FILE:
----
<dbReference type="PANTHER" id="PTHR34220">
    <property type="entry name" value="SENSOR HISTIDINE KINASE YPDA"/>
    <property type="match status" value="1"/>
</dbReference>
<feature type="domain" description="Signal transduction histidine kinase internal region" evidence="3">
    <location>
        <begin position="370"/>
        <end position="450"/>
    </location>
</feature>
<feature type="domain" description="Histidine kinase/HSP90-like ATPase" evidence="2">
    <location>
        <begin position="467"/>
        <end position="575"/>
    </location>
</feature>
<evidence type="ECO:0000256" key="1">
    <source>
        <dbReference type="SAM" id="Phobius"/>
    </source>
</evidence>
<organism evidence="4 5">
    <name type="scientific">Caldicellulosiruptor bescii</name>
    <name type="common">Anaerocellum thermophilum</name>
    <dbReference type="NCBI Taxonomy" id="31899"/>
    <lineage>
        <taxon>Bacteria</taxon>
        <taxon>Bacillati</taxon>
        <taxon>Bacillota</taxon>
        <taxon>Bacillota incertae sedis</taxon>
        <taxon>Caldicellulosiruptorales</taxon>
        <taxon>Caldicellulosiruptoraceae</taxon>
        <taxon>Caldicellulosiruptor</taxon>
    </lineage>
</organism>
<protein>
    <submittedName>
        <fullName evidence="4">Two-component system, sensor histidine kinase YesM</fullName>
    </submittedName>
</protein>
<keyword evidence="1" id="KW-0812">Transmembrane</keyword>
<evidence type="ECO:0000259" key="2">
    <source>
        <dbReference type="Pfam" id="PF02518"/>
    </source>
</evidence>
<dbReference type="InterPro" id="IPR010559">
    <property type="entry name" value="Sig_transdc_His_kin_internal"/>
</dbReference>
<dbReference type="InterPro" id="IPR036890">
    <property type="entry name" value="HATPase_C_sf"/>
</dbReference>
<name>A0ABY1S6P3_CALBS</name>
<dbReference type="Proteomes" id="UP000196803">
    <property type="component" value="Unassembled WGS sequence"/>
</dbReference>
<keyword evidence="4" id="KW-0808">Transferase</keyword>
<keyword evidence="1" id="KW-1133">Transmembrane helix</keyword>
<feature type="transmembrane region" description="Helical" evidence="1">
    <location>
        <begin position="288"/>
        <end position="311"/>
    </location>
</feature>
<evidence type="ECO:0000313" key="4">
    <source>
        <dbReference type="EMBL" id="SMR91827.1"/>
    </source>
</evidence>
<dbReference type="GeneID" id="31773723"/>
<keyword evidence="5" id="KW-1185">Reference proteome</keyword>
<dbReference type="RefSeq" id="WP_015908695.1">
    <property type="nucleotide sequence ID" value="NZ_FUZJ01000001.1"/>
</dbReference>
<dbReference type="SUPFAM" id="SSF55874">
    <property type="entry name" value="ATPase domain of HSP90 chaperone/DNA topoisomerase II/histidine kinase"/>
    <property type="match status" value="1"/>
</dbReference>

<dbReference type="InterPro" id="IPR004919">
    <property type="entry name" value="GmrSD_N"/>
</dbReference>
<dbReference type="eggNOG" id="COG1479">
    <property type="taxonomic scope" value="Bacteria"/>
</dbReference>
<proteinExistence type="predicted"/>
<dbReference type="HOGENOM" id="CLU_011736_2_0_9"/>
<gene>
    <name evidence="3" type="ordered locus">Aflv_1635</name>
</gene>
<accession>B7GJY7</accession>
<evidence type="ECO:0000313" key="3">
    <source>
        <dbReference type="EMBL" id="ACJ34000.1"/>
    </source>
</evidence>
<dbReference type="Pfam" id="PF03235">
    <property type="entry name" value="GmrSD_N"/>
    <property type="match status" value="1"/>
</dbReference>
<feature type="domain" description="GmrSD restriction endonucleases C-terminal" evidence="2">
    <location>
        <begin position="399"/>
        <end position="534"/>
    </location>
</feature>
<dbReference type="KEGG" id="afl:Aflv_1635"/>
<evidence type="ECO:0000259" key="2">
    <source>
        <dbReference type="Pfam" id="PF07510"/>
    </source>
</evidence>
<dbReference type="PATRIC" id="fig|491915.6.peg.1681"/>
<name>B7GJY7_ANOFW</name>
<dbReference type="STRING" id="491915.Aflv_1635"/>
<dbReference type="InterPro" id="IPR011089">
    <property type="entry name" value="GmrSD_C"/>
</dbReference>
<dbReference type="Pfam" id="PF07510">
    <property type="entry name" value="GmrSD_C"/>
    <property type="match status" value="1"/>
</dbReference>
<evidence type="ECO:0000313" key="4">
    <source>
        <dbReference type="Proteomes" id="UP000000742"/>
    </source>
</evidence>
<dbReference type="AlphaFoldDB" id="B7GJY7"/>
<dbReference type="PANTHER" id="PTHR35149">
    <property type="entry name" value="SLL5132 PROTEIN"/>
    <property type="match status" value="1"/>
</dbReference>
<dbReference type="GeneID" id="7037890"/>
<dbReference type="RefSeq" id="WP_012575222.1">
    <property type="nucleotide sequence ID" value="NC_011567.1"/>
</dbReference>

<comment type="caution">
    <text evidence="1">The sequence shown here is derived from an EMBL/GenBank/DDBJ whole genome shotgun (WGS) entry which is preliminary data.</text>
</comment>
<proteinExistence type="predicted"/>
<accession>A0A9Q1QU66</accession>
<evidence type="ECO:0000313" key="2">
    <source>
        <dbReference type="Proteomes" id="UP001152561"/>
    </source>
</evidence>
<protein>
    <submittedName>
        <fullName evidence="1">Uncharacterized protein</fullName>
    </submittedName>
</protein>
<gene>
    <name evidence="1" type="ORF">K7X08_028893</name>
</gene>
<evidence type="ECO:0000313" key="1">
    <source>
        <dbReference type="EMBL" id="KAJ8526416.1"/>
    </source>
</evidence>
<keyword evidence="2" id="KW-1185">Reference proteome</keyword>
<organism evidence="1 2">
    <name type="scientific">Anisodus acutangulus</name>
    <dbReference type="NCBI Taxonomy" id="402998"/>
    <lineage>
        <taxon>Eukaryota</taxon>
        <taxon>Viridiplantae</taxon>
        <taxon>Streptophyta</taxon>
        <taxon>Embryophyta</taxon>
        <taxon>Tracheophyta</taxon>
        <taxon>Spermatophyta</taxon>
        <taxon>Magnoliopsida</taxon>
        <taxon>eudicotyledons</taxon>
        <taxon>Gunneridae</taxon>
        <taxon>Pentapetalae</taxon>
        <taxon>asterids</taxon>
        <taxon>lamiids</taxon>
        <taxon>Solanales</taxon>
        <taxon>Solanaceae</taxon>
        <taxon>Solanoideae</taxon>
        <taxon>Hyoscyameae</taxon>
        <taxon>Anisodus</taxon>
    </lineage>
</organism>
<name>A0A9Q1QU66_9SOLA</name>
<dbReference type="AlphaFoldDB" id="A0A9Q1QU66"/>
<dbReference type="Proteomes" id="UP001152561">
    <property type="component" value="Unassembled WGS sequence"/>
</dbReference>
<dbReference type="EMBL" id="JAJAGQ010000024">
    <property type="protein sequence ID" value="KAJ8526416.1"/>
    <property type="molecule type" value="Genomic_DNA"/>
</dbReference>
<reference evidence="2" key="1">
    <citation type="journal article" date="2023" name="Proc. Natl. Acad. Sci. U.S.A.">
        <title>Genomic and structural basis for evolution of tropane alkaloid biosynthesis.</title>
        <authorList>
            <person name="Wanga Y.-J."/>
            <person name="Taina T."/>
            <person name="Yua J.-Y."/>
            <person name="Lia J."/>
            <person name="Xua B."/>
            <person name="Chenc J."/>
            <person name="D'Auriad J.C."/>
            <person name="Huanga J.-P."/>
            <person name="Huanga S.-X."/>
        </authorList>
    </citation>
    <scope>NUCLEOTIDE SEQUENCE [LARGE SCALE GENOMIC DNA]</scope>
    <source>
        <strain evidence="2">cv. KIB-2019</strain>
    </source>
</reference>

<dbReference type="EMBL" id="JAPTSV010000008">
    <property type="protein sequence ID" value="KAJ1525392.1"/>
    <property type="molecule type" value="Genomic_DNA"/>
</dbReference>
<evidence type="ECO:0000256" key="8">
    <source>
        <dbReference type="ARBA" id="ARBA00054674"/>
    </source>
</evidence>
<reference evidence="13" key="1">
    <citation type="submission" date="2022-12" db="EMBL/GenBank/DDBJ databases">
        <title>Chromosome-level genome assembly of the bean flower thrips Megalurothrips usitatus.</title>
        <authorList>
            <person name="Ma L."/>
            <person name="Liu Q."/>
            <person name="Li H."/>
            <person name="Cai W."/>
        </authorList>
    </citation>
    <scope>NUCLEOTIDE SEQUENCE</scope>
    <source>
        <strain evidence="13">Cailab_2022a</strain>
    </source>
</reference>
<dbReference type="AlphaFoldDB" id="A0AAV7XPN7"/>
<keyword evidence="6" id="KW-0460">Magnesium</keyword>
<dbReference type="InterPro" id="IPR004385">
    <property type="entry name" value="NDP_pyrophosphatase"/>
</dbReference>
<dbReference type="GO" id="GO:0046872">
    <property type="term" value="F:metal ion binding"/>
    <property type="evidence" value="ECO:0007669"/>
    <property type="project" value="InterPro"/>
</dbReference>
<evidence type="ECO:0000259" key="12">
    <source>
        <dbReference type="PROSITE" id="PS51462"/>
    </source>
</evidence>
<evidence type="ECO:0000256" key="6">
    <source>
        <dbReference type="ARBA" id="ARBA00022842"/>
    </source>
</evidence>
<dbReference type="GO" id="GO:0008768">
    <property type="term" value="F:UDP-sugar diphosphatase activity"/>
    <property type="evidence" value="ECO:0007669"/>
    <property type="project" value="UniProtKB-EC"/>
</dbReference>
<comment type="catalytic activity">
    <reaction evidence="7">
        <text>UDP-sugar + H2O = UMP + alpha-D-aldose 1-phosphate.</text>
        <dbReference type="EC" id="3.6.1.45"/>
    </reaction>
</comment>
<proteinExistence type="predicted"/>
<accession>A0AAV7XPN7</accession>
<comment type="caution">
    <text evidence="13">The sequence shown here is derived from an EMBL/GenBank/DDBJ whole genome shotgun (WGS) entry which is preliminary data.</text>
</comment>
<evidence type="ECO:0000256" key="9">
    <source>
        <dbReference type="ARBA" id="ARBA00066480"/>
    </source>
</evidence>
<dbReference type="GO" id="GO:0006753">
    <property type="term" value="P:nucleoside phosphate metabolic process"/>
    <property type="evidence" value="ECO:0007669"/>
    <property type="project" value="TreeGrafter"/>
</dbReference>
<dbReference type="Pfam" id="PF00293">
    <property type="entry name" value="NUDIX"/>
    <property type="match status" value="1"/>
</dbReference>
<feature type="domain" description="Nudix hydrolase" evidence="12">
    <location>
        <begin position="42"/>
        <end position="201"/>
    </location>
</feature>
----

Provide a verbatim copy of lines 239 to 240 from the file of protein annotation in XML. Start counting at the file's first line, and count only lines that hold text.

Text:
    <property type="entry name" value="NDP_pyrophosphatase"/>
</dbReference>